Correction: A previous version of the article incorrectly attributed Geoffrey Sayre-McCord. The article has been updated. The Daily Tar Heel apologizes for the error.
The UNC-Chapel Hill Board of Trustees met Thursday to discuss current events on campus, the library’s commitment to serving students and the philosophy, politics and economic (PPE) minor.
Meanwhile, with student body president campaigns starting this week, current president Elizabeth Adkins looks ahead to her own replacement, who will take office in April. Adkins made jokes about her retirement to the rest of the board.
“Bill, only a few more months until I’m gone,” Adkins said.
In updating the board on the state of UNC-CH, Chancellor Carol Folt announced the University had surpassed one billion dollars in research expenditures for the first time.
Folt added that a recent article said UNC-CH has 20 of the most highly-cited scientists in the world.
Folt also announced that UNC-CH will be launching a new website specifically designed to be effective on mobile devices in the coming weeks. This is the first major overhaul of the website in nearly a decade.
“One of the things we’re most proud of is that search elements are much better,” Folt said. “We wanted it to be almost like you were searching on Google.”
University Librarian Elaine Westbrooks gave a presentation detailing how UNC-CH’s libraries continue to serve as a research hub for all students in the digital age.
Westbrooks said the UNC-CH library system began with one book, "The Work of the Right Reverend Father In God, Thomas Wilson," in 1792, which was subsequently lost. Today, the library owns almost 10 million volumes. The current collection includes two new copies of "The Work of the Right Reverend Father In God, Thomas Wilson," which Westbrooks promised would not be lost, emphasizing the libraries’ commitment to preservation.
On top of nearly 10 million volumes, the library owns 26 million manuscripts and 3 million photographs, films and other artifacts.
“Our collections are a key asset of the University,” Westbrooks said. “It is our responsibility to preserve them that all be in the scholar record.”
Westbrooks also emphasized the library’s commitment to academic innovation.
“This is not your grandmother’s library,” Westbrooks said.
Westbrooks highlighted the virtual reality gaming station in the Undergraduate Library, the touch-screen Google Map in Davis Library and the new Makerspaces on campus.
“I invite everyone to come to the library,” Westbrooks closed. “Just come, and engage. Work with the wonderful experts that we have. Discover the collections. Discover the exhibitions. Be alive in a space that is dynamic.”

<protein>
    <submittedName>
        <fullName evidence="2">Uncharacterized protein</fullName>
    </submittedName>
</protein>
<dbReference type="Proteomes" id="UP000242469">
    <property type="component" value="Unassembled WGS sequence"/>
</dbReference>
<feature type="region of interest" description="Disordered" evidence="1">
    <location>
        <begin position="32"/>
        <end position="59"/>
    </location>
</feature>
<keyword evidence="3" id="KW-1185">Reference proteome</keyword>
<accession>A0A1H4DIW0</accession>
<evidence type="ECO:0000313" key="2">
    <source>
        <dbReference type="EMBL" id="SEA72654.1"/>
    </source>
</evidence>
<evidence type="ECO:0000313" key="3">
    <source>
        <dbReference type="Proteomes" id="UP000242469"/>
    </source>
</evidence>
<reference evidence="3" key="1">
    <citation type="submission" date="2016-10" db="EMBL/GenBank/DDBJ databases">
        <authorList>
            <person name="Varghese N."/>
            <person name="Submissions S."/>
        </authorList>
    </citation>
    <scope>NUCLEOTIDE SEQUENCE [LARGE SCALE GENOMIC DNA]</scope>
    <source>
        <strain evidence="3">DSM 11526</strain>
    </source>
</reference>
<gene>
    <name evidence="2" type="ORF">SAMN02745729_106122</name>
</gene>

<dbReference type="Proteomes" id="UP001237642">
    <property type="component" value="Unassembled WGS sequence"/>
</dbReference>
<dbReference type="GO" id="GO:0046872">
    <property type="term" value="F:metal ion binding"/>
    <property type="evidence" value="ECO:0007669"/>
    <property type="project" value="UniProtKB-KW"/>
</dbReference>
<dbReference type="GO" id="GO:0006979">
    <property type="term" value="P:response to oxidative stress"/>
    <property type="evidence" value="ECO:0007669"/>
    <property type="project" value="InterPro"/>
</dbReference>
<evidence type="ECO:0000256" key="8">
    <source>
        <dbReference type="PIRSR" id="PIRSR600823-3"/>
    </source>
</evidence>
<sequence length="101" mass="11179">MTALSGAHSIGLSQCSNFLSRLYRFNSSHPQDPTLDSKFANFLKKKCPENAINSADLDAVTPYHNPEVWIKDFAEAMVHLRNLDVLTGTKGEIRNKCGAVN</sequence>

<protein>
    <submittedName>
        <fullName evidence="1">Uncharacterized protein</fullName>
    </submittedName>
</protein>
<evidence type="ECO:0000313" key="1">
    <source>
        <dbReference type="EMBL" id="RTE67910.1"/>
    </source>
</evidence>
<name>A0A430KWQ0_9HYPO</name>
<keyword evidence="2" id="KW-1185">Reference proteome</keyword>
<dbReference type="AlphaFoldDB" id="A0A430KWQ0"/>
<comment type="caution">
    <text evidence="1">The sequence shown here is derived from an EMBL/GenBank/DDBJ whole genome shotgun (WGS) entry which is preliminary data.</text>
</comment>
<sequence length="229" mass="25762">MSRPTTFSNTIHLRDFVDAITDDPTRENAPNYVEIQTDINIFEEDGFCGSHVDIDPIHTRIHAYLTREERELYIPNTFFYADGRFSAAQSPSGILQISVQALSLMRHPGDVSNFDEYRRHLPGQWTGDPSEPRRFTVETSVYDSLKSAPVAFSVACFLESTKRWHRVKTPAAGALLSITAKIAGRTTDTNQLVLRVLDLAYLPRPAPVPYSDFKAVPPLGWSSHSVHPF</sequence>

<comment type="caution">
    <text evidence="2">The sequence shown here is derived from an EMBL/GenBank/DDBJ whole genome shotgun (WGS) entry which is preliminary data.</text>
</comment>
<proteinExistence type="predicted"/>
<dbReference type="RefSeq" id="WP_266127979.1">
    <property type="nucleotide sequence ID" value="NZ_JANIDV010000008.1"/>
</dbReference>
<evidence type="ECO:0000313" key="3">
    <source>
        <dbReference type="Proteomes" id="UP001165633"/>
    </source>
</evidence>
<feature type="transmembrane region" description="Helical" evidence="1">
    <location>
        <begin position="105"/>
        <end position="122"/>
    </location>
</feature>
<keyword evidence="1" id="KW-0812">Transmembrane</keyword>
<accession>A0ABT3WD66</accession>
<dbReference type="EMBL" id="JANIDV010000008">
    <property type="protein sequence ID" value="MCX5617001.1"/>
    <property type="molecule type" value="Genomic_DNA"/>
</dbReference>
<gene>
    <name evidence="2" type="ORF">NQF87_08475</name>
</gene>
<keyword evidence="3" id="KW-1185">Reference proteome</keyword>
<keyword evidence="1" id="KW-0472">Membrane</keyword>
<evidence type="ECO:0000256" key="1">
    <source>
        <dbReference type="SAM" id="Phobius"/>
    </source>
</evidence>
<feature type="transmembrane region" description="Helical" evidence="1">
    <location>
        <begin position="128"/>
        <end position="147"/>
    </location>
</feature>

Director of the UNC-CH Philosophy, Politics and Economics program Geoffrey Sayre-McCord followed Westbrooks with a presentation on the joint program between Duke University and UNC-CH.
“Let me start with the core idea,” Sayre-McCord began. “PPE — Philosophy, Politics and Economics — is committed to exploring the intersection of those three disciplines. And it’s worth mentioning that each of the disciplines inherently ignores crucial aspects of the other disciplines.”
Sayre-McCrod explained that the PPE minor allows students to move beyond the traditional borders of each discipline by exploring how social and political institutions approach questions of efficiency and markets while dealing with questions of rights and justice.
To graduate with the minor, students take a gateway PPE-specific class, a Capstone and three other approved courses. Weekly reading groups, speaker series and weekend seminars enhance the curriculum.
The number of students enrolled in the minor falls just below 350, although it has been steadily growing since its inception at UNC-CH.
Junior Malik Jabati took to the podium to explain how the PPE minor has influenced his college experience.
“It’s helped me grow as a student, a thinker and a person,” Jabati said. “I think my intellectual and political sphere of conception has definitely expanded.”
Sayre-McCord closed by looking to the future of PPE at UNC-CH. The department is considering expanding the minor into a major and is looking at creating a five-year BA/MMA track. In refining the minor, Sayre hopes to build the alumni network, establish a “bespoke” study abroad with King's College in London and the National University of Singapore and continue a visiting assistant professor’s program.
“This is the most exciting presentation that I’ve heard in the two and a half years that I’ve been on this board,” Keyes said as Sayre-McCord took his seat. “It’s the greatest presentation I’ve heard since Elaine Westbrooks.”
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